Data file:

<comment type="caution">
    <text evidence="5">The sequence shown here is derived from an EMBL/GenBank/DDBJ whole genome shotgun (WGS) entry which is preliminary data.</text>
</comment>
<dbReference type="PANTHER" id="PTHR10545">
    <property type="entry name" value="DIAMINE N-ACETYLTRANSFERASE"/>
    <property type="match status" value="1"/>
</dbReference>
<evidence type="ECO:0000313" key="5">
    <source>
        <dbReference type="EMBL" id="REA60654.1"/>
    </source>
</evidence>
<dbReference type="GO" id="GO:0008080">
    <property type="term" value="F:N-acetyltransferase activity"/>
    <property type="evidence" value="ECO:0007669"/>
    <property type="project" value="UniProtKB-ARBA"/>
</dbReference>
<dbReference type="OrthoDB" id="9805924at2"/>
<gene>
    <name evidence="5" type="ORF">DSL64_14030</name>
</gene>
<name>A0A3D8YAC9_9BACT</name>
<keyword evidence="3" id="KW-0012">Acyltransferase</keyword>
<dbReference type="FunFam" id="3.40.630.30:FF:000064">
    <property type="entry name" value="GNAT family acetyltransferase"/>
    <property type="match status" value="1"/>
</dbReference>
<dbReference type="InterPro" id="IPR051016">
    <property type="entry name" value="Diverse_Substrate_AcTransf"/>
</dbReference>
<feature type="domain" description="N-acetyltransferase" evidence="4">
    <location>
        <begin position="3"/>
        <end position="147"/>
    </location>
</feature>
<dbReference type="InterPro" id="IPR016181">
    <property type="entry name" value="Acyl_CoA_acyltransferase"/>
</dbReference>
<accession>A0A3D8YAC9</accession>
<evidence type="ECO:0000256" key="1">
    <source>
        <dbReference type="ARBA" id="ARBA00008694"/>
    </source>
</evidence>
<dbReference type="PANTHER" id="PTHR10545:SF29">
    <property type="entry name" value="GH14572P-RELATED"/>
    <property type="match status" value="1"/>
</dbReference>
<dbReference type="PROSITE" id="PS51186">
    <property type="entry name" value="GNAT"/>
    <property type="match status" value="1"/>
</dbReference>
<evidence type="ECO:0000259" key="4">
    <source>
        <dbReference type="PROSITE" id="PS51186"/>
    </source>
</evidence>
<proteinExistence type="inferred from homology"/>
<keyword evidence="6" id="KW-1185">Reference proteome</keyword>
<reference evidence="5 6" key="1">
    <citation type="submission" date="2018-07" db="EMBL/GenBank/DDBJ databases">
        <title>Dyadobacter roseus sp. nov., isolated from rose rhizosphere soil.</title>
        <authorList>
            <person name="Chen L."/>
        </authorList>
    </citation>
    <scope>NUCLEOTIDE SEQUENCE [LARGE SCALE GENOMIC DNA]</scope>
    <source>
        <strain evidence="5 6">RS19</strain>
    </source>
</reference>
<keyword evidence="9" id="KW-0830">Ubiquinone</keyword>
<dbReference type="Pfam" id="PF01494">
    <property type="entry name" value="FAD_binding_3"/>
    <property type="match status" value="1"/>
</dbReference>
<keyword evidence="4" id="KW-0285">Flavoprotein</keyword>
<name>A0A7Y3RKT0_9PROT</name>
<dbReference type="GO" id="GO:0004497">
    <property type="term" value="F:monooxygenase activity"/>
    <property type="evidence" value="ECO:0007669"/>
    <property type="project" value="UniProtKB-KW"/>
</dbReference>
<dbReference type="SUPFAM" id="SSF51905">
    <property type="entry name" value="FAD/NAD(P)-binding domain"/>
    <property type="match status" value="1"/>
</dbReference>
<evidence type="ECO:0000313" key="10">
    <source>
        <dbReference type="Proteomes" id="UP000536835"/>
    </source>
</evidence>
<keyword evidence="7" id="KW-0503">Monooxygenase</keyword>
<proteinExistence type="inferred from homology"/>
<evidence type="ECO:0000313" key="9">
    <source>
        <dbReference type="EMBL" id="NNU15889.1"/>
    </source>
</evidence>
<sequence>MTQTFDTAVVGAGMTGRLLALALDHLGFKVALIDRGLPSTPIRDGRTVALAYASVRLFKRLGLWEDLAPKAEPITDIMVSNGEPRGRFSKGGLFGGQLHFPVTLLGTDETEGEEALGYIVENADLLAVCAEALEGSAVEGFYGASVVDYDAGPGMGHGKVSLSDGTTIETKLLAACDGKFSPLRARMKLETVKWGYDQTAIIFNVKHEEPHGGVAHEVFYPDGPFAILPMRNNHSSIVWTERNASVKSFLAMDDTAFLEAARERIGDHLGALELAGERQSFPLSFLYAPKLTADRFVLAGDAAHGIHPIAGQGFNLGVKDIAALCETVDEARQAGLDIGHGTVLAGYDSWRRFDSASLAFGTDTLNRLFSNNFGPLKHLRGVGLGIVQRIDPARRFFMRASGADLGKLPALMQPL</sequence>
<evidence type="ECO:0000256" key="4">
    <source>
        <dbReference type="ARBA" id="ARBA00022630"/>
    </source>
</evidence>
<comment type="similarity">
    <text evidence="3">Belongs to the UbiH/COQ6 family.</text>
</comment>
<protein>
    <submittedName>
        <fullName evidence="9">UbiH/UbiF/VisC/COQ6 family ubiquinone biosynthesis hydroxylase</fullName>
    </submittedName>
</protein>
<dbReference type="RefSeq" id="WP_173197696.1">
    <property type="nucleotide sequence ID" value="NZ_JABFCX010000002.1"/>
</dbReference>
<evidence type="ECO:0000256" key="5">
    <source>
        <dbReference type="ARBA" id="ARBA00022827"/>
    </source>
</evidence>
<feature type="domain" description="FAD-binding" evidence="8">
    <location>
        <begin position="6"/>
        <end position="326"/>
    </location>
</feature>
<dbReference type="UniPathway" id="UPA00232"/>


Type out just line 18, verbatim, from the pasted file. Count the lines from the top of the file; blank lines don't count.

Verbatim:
<dbReference type="OrthoDB" id="9805924at2"/>